HA HA AWESOME THIS IS TERRIBLE: My Essay on the Kuso Aesthetic, Plus Exciting Bonus Material
September 16, 2013 § 2 Comments
A few months ago, I wrote an article about fan engagement with so-bad-it’s-good media content. I focused specifically on Troll 2, which is the greatest terrible movie ever made (and is the inspiration for countless tribute videos). Open-access media studies journal Transformative Works and Cultures just published the piece, the full text of which is available here. Here’s a portion of my conclusion:
[4.2] Although proponents of the “so bad it’s good” aesthetic may appear to subvert the hegemonic meaning of a particular text by imposing some new or wholly unintended meaning (Hall  1980)—for example, by laughing at a statement or scene not intended to be comical—they adhere to larger and more pervasive cultural conventions that must remain intact for the subversion to function. In the case of Troll 2, these conventions have to do with the “correct” way to write, produce, cast, edit, and perform in a film. Troll 2‘s scathing critical reviews echo this point, particularly James Kendrick’s (2010) insistence that the film commits “infinite and varied sins against the traits of good cinema.” A person who does not accept these conventions—which ultimately are arbitrary; they could be otherwise, but they are taken to be natural and necessary—would have no reason to laugh at the glorious failure that is Troll 2. There would be nothing to laugh at.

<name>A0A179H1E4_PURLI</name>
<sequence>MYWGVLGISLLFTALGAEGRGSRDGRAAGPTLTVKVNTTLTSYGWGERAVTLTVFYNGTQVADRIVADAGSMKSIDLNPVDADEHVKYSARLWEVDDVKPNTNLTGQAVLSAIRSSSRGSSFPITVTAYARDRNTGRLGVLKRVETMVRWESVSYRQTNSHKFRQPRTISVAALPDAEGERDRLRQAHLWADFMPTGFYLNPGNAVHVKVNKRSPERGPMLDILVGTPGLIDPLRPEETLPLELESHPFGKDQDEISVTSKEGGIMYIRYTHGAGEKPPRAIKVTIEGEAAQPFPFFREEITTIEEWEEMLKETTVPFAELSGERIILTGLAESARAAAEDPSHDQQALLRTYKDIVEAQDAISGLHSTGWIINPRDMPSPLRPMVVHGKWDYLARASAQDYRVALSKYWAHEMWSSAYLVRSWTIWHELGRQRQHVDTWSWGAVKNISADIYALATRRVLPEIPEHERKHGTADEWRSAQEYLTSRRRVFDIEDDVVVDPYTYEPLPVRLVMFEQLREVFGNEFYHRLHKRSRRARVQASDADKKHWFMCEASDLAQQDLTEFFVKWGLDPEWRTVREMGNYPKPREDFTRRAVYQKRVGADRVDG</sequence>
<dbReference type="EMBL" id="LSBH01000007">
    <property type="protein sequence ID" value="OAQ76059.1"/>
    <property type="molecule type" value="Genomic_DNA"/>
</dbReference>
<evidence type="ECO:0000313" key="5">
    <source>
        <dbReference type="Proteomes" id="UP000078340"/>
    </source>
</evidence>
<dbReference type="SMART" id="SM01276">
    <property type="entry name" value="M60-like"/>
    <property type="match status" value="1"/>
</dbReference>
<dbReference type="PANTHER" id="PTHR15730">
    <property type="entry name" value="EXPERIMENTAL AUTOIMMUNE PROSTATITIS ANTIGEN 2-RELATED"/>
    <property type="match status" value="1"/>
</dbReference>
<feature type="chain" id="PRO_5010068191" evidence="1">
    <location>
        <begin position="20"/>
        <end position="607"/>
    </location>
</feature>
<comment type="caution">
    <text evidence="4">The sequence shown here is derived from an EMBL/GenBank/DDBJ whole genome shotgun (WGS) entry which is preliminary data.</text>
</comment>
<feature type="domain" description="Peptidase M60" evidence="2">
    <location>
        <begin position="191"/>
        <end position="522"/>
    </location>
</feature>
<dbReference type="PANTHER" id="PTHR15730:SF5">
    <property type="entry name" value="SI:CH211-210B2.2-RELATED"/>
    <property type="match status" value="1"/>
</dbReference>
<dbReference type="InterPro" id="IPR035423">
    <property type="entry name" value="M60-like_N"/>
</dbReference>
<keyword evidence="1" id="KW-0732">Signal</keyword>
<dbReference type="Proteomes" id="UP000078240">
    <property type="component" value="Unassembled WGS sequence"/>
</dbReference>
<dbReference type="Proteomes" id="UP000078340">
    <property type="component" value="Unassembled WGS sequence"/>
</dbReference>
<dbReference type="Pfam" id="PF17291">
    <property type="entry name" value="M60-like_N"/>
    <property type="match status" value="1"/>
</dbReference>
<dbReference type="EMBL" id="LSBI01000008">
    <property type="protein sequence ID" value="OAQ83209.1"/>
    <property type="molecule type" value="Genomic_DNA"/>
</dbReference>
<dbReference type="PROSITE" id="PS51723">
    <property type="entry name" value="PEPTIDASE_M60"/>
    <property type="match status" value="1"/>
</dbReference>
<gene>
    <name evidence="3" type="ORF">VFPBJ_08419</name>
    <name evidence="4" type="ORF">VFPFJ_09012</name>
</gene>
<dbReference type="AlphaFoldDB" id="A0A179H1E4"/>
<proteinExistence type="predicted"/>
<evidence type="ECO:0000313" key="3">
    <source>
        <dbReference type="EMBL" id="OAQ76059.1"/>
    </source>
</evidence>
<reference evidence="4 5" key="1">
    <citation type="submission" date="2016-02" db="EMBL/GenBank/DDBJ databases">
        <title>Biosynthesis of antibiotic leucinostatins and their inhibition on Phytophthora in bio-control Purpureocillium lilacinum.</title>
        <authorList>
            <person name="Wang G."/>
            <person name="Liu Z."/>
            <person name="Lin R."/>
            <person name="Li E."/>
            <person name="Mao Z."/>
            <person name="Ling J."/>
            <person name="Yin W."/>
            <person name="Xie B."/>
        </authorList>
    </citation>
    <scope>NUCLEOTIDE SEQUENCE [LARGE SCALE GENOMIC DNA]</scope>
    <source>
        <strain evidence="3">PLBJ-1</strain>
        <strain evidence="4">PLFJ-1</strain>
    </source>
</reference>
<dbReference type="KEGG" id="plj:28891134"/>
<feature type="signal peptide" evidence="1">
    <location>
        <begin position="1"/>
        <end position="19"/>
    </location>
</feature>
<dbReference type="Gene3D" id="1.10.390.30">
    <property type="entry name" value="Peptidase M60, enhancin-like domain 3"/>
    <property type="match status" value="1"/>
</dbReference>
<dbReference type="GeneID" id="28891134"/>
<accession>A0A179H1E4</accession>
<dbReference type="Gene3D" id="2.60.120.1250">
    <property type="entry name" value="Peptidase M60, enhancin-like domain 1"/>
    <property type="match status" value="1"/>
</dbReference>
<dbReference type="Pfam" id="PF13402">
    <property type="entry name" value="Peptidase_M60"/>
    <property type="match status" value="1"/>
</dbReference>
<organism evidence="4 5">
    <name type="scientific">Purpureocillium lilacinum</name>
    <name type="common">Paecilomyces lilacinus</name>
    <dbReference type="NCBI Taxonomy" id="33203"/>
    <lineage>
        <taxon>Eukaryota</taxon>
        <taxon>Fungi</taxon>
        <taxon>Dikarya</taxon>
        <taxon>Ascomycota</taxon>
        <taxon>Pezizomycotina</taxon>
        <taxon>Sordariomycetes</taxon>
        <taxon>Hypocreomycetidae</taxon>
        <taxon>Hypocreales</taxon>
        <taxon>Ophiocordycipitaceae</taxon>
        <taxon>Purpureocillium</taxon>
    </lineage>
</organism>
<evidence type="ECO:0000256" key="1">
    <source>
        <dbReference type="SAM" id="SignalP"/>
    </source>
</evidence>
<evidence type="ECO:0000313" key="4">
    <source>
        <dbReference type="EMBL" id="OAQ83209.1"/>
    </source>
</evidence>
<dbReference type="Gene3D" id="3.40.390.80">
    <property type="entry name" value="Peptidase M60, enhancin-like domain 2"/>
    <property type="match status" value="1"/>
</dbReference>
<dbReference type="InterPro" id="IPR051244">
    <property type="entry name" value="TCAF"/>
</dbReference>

[4.3] Of course, only those who have fully internalized the rules (about filmmaking, about television production, about video game design, about anything else to which these sorts of conventions may be affixed) will be invested in the degree to which they are followed. Not everyone has the access to the requisite materials, education, or time to pursue these types of leisure interests, nor the inclination to care one way or another. In this way, giddy engagement with “so bad it’s good” content is as much an indication of privilege, my own privilege as a white middle-class American academic very much included, as it is an expression of a particular comedic aesthetic. In fact, I would argue that in this case, privilege and kuso are one and the same. You can’t have the latter without a certain degree of the former—a point that brings into sudden political focus the overwhelming whiteness of the fan audiences profiled in Best Worst Movie.
In a later iteration of the project, I ended up connecting kuso stuff to discussions of the New Aesthetic. That exclusive bonus section is after the jump!
The impulse to seek out and embrace the things that fail, that are odd, that are “so bad they’re good,” particularly in the context of digital culture, provides insight into emerging conversations about the New Aesthetic. Conversely, the New Aesthetic provides insight into fandoms surrounding this same content.
First, a bit of background on the New Aesthetic. A coinage often attributed to artist/futurist James Bridle, the New Aesthetic investigates what Bridle deems “technology-enabled novelty in the world,” and provides a framework for describing the impact digital technologies have had, and will continue to have, on creative expression. The New Aesthetic is said to subsume all art (and perhaps makes art out of all cultural artifacts) that cannot be separated from the technologies that created them, in the process “turning everything new, everything digital, even the past,” as Mike Rugnetta at PBS’ Idea Channel explains.